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    Default Judge must decide: rescue squad leader was hero or zero

    http://www.nj.com/news/local/index.s...uad_leade.html



    Judge must decide if Bound Brook rescue squad leader was hero or zero

    Posted by LCraven July 08, 2009 21:08PM

    BOUND BROOK -- Seen one way, Richard Dietrich was acting like an overzealous rescue squad volunteer -- and a crusty, foul-mouthed volunteer at that -- who believed the law didn't apply to him.

    Viewed another way, he was a devoted caregiver toting a vital piece of equipment that could help save a life, and he needed to get it to the scene in a hurry.

    Both scenarios played out today in a municipal courtroom in Bridgewater, where Dietrich, 63, fought three tickets issued to him in March after he allegedly disobeyed a police officer, driving his emergency vehicle across railroad tracks to free a trapped woman whose car had been struck by a train.

    Alexandra Pais/For The Star-LedgerBoundbrook EMT Captain Richard Dietrich, left, and his attorney James Wronko contest tickets by the Bridgewater Police Department today.
    The unusual trial pitted against one another two groups that traditionally work hand-in-hand at accident scenes -- police officers and rescue squad members -- and offered sharply conflicting testimony. In the end, a municipal judge tossed out one ticket against Dietrich but reserved judgment on two others pending a review of the case.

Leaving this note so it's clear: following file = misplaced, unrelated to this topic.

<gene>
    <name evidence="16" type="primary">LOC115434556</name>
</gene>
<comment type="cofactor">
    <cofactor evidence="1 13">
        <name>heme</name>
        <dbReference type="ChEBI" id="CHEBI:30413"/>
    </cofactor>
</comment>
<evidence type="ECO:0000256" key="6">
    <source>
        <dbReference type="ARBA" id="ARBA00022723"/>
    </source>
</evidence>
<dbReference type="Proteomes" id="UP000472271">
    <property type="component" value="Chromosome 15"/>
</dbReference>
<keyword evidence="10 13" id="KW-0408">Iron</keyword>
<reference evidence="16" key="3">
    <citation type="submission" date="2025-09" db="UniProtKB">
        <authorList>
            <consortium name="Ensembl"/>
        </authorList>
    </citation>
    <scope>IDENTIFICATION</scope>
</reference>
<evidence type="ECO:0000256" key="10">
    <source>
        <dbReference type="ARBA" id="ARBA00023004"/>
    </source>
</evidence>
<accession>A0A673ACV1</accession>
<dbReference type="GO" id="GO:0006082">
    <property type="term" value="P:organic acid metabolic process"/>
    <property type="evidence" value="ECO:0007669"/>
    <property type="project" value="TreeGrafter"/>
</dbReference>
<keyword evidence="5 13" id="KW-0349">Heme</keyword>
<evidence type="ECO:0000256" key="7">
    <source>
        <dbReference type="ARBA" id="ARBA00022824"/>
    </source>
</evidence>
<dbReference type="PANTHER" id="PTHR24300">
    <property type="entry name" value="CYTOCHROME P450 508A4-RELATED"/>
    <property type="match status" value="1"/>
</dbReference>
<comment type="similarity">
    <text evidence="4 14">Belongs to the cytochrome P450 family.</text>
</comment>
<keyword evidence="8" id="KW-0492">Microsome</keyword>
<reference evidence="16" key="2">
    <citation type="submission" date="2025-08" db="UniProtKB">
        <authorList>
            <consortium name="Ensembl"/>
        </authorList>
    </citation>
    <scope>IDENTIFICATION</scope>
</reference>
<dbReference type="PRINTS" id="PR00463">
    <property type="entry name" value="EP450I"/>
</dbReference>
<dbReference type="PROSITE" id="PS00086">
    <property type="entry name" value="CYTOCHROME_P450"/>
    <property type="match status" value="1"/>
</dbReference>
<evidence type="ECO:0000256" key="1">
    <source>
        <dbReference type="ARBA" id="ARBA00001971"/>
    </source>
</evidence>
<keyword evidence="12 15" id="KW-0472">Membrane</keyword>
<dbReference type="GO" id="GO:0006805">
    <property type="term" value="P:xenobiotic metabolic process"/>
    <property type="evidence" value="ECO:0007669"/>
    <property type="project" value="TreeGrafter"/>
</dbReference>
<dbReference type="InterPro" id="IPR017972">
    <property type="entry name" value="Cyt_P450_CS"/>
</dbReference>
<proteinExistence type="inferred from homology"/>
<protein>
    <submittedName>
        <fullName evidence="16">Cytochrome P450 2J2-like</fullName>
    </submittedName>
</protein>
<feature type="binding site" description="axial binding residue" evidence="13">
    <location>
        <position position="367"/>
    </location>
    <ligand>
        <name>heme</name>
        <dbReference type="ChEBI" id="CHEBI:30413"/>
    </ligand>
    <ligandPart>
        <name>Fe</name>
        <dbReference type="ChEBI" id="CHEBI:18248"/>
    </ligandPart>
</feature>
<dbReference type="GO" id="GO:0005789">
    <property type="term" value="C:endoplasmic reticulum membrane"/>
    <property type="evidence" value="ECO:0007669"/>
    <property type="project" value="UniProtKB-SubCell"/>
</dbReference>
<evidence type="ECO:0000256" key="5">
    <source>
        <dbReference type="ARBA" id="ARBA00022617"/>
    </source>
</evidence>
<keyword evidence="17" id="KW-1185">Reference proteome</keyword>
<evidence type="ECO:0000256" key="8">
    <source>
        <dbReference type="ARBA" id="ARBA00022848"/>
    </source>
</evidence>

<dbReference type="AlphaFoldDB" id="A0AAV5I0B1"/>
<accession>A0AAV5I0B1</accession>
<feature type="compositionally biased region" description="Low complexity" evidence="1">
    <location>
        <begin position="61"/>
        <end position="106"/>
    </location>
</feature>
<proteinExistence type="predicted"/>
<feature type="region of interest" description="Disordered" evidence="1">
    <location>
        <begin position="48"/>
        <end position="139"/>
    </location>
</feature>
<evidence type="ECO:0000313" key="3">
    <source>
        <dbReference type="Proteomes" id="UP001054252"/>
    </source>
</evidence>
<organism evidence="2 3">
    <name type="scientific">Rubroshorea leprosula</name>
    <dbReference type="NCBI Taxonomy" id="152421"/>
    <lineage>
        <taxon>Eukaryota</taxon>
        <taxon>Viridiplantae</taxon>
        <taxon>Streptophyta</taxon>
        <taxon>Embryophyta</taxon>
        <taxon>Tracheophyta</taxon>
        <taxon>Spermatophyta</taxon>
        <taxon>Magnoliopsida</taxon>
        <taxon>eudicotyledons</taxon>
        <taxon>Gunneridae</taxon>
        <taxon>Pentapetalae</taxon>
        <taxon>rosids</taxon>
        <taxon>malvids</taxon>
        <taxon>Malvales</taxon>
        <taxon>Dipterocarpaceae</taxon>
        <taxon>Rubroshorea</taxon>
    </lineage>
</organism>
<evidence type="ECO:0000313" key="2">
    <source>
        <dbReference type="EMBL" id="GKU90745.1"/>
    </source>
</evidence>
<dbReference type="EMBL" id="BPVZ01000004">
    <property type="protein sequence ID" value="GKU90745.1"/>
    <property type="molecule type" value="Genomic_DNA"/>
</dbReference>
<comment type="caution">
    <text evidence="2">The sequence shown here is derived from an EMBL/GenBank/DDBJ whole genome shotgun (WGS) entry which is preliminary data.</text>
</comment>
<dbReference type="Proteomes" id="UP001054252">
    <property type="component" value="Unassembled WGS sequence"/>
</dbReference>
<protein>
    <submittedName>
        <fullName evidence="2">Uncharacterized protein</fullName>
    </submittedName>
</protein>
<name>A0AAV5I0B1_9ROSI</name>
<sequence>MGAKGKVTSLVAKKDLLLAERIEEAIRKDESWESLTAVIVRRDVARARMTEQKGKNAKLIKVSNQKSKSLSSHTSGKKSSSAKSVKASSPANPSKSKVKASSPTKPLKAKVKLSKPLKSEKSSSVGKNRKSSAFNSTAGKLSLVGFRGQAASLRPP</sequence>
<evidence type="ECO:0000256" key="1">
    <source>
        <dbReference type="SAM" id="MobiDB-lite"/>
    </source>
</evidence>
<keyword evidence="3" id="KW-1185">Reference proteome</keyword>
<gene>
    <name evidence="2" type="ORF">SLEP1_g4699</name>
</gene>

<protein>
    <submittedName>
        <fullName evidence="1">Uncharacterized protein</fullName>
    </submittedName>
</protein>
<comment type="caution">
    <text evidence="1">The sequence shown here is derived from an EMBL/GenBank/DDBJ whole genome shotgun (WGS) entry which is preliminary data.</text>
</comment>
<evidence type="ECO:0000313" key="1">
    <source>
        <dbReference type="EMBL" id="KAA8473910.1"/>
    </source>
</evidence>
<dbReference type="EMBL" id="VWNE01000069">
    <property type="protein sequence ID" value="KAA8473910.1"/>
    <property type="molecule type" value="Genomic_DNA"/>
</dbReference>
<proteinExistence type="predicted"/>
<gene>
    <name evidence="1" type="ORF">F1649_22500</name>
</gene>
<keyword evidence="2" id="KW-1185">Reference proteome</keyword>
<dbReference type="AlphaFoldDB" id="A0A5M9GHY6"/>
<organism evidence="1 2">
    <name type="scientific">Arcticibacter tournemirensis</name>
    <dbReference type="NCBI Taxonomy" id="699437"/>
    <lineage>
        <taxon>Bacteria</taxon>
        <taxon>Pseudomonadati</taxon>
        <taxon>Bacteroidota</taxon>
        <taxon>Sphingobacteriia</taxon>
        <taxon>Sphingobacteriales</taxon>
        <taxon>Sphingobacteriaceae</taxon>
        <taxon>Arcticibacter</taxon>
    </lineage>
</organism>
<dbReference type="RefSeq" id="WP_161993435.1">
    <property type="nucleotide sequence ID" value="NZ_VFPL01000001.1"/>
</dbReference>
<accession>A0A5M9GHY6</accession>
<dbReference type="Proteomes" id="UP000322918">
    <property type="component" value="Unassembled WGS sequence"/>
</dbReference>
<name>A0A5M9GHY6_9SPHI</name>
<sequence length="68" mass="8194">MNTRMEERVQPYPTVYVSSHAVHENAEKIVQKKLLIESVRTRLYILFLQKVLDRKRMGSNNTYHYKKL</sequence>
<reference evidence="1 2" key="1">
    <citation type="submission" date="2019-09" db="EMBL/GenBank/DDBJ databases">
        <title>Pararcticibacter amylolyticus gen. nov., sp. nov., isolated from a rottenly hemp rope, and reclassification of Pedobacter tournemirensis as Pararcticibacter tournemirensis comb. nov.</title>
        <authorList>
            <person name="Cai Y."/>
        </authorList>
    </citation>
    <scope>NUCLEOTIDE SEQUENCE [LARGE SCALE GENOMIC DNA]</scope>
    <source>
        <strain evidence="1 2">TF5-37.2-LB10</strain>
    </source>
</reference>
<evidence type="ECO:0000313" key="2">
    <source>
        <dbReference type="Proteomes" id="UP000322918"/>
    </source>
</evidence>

The incident in question occurred the morning of March 28, when a woman's car was struck at a crossing near the TD Bank Ballpark, where the Somerset Patriots play. The car came to rest on the southbound side of the tracks, with the woman trapped inside. That much is undisputed.

    Dietrich, a captain and a 46-year veteran of the Bound Brook Rescue Squad, was among those who responded to the crash. He was at the wheel of a rescue truck equipped with the Jaws of Life, a specialized tool for prying apart mangled vehicles.

    When he arrived at the northbound side of the tracks -- across from the accident scene -- he was stopped by Bridgewater police officer Michael Sommers, according to testimony today. Dietrich left the truck to ask Sommers why he was stopped, and the officer told him a second train was approaching.

    That much, too, is undisputed.

    Then, Sommers claims, Dietrich berated him.

    "I couldn't get a word in edgewise because he was yelling and screaming and using foul language," the officer said on the witness stand.

    Reading from the police report, the municipal prosecutor said Dietrich exclaimed, "This scene is my (expletive) scene, and you have no right to stop me."

    Dietrich denies making the comment.

    "I may have been loud," he said, "but I didn't think it was an argument."

    Sommers said he told Dietrich to park the truck on the northbound side of tracks. An ambulance and fire trucks were already on the southbound side, where the woman was trapped, Sommers testified.

    "There was no need" for him to go over there, he said.

    Despite Sommers' order, the officer claims, Dietrich drove the truck past the flashing lights of the crossing gate and over the tracks, even as Sommers and rescue squad members yelled at him to stop.

    The truck scraped against the crossing gate, Sommers said, damaging the truck and causing the gate to bend and crack, smacking the officer in the chest. Sommers -- who issued Dietrich the traffic tickets -- said he later drove himself to Somerset Medical Center in Somerville.

    Dietrich and three other members of the Bound Brook Rescue Squad don't remember things quite that way.

    On the stand today, they said that once the second train passed, Sommers waved them across the tracks.